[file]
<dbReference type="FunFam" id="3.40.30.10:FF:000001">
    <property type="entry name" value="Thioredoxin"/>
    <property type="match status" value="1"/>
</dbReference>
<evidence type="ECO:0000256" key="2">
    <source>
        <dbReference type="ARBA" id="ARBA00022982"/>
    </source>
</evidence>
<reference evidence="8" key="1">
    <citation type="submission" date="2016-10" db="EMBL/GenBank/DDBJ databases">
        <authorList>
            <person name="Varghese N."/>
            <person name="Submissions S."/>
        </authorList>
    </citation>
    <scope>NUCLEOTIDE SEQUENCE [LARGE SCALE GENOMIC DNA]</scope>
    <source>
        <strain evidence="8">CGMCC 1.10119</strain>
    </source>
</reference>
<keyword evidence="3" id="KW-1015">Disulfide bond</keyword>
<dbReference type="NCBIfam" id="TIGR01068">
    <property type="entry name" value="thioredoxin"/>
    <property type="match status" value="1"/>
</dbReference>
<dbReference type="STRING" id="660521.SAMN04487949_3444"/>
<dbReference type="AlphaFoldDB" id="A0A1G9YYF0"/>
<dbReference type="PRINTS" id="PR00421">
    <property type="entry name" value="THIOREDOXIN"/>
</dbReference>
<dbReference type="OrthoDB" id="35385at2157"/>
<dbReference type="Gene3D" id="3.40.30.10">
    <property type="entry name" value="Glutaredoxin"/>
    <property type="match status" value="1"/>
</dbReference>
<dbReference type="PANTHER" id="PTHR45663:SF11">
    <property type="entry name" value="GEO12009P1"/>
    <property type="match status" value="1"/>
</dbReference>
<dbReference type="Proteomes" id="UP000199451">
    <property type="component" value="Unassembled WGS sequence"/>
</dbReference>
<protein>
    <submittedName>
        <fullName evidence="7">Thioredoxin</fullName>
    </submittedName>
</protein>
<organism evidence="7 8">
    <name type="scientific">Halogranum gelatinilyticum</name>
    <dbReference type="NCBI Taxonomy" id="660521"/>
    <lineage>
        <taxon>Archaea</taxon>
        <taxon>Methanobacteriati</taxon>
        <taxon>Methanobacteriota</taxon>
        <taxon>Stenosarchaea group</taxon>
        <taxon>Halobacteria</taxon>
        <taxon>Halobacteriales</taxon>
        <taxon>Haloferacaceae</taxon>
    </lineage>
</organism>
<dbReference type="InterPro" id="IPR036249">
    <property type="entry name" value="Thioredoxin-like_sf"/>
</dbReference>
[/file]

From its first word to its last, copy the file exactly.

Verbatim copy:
<dbReference type="FunFam" id="3.40.30.10:FF:000001">
    <property type="entry name" value="Thioredoxin"/>
    <property type="match status" value="1"/>
</dbReference>
<evidence type="ECO:0000256" key="2">
    <source>
        <dbReference type="ARBA" id="ARBA00022982"/>
    </source>
</evidence>
<reference evidence="8" key="1">
    <citation type="submission" date="2016-10" db="EMBL/GenBank/DDBJ databases">
        <authorList>
            <person name="Varghese N."/>
            <person name="Submissions S."/>
        </authorList>
    </citation>
    <scope>NUCLEOTIDE SEQUENCE [LARGE SCALE GENOMIC DNA]</scope>
    <source>
        <strain evidence="8">CGMCC 1.10119</strain>
    </source>
</reference>
<keyword evidence="3" id="KW-1015">Disulfide bond</keyword>
<dbReference type="NCBIfam" id="TIGR01068">
    <property type="entry name" value="thioredoxin"/>
    <property type="match status" value="1"/>
</dbReference>
<dbReference type="STRING" id="660521.SAMN04487949_3444"/>
<dbReference type="AlphaFoldDB" id="A0A1G9YYF0"/>
<dbReference type="PRINTS" id="PR00421">
    <property type="entry name" value="THIOREDOXIN"/>
</dbReference>
<dbReference type="OrthoDB" id="35385at2157"/>
<dbReference type="Gene3D" id="3.40.30.10">
    <property type="entry name" value="Glutaredoxin"/>
    <property type="match status" value="1"/>
</dbReference>
<dbReference type="PANTHER" id="PTHR45663:SF11">
    <property type="entry name" value="GEO12009P1"/>
    <property type="match status" value="1"/>
</dbReference>
<dbReference type="Proteomes" id="UP000199451">
    <property type="component" value="Unassembled WGS sequence"/>
</dbReference>
<protein>
    <submittedName>
        <fullName evidence="7">Thioredoxin</fullName>
    </submittedName>
</protein>
<organism evidence="7 8">
    <name type="scientific">Halogranum gelatinilyticum</name>
    <dbReference type="NCBI Taxonomy" id="660521"/>
    <lineage>
        <taxon>Archaea</taxon>
        <taxon>Methanobacteriati</taxon>
        <taxon>Methanobacteriota</taxon>
        <taxon>Stenosarchaea group</taxon>
        <taxon>Halobacteria</taxon>
        <taxon>Halobacteriales</taxon>
        <taxon>Haloferacaceae</taxon>
    </lineage>
</organism>
<dbReference type="InterPro" id="IPR036249">
    <property type="entry name" value="Thioredoxin-like_sf"/>
</dbReference>